It was in the late 70s when Batswana came up with an initiative to build their own University because it was expensive for the country to send students out to other countries.
The problem was, however, to build, they needed capital because it was an expensive exercise. Many Batswana decided to donate a cattle each to kick start the programme. Eventually, everything went well and the University of Botswana (UB) was built. The university has now produced many graduates who are spread across the globe.
Borrowing a leaf from the UB programme, the Botswana Football Association (BFA) has come up with a programme that would, in the future, help Botswana football to be competitive globally. The programme is called The Football Development Appeal (FODA). The programme will also embark on a national resource mobillisation exercise that will include contributions in cash or kind, especially from individuals interested in the exercise. The money raised would be used to build at least two football academies in Botswana and to set up youth football development in Botswana.
If the launch was anything to go by, then there are greater things in store for Botswana football.
The FODA programme was officially launched on Friday by none other than the BFA patron, Vice President Ian Khama, at Lekidi Centre, the BFA’s headquarters. Khama immediately pledged three beasts and opened the floodgates for donations. The Minister of Youth Sports and Culture, Moeng Pheto, some governments and business personnel also pledged beasts and money.
The number of cattle pledged amounted to more than 20. A courier company, African Express, pledged P10 000.
Some Members of Parliament who were unable to attend, like Shaw Kgati of Bobirwa, made pledges and promised to mobilise support from their respective constituencies.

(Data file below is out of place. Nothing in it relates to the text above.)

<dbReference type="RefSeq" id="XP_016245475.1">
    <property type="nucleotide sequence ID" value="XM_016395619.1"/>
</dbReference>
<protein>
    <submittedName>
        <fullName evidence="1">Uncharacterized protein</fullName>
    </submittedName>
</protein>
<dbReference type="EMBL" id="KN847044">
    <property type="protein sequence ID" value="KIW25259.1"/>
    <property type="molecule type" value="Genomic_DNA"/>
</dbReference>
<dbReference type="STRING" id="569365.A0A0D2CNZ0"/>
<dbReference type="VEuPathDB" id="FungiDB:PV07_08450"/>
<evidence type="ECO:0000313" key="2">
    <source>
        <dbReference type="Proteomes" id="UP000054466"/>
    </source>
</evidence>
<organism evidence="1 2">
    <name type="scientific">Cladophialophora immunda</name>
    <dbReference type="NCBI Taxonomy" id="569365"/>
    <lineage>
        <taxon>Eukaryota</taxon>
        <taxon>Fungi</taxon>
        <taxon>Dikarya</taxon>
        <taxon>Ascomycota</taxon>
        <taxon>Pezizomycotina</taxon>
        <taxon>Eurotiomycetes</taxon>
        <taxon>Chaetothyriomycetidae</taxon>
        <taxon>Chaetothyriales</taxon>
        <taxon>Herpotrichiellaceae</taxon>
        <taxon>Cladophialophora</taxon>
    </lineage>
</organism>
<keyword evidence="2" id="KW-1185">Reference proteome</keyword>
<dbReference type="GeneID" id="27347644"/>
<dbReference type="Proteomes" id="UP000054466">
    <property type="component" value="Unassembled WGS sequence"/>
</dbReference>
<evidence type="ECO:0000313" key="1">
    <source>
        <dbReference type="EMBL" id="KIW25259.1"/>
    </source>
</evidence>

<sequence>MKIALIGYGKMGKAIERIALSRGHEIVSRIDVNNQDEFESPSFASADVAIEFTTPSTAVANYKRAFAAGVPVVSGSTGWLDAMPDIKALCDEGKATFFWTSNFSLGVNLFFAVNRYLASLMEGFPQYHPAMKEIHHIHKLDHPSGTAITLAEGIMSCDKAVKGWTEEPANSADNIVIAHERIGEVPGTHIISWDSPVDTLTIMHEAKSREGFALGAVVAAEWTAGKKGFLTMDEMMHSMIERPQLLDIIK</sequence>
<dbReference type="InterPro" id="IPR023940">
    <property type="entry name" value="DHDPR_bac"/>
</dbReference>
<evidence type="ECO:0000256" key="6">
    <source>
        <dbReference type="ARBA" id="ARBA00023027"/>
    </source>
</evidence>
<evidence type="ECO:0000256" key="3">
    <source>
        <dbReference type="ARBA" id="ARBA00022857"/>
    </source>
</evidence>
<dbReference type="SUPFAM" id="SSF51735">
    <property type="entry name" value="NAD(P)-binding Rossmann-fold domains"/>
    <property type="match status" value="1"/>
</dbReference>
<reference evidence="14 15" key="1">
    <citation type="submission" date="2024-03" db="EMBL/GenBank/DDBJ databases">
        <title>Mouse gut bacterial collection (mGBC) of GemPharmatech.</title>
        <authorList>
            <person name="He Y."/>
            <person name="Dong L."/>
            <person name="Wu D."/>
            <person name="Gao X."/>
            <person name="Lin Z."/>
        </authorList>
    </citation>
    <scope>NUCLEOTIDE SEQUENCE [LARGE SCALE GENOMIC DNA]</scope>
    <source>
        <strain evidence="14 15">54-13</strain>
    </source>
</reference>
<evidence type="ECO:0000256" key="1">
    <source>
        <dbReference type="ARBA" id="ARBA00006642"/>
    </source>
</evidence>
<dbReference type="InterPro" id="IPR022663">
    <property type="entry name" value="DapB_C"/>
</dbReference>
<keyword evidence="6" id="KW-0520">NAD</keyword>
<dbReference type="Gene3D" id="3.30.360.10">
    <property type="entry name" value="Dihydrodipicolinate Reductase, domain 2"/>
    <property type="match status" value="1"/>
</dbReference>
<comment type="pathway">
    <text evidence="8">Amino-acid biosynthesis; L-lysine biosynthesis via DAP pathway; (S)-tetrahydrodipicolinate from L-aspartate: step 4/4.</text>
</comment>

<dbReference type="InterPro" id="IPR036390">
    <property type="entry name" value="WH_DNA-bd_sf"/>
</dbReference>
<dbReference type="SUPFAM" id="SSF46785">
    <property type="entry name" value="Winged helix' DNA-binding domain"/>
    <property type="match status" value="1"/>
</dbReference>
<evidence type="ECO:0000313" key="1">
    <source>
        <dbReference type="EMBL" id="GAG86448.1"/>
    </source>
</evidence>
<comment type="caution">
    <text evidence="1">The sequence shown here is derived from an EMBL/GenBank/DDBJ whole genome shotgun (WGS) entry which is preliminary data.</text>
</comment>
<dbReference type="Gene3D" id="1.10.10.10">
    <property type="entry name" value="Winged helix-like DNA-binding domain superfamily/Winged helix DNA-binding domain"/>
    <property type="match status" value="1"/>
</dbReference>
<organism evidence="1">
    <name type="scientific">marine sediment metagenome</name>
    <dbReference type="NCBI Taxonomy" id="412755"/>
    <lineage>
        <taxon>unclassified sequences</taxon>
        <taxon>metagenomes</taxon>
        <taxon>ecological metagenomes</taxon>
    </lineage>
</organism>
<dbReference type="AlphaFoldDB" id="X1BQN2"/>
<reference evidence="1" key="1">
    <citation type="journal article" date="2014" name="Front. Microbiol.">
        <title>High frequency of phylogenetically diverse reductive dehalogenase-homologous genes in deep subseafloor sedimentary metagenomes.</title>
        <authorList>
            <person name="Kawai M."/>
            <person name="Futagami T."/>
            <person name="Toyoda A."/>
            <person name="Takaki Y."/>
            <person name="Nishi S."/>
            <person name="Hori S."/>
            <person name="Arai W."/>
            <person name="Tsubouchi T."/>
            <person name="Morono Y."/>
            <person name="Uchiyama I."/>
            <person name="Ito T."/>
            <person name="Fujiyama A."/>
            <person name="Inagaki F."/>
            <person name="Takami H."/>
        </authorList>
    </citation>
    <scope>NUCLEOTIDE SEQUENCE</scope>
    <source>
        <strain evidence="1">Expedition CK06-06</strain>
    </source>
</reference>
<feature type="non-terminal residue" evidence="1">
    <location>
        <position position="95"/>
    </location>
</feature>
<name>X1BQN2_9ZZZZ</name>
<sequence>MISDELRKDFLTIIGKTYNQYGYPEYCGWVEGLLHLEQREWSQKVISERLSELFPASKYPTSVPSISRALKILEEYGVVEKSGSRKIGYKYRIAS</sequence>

It has not been established yet on where exactly the academies will be located, but the BFA Public Relations officer, Ishmael Mooki, told The Sunday Standard that currently the focus is on raising money and the location issues will be looked into at a latter stage.
The FODA programme is headed by retired Permanent Secretary and diplomat, Benjamin Makobole, who will work closely with all community structures like Dikgosi, Members of Parliament, councilors, Village development committees, Churches, farmers’ associations and others.
At the official launch, Khama said the programme is a key to the professionalisation and commercialisation of football in Botswana and preparations for the national teams towards both the 2010 World Cup and Africa Cup of Nations. He said the projects, if properly resourced and implemented, have the potential to develop football in Botswana.
“There are a number of compelling reasons why the BFA had to take the route of making a national fund raising appeal,” said Khama. “The football family, and Batswana in general, have been making representations to the effect that they are ready to make contributions if a platform is created for them to do so.”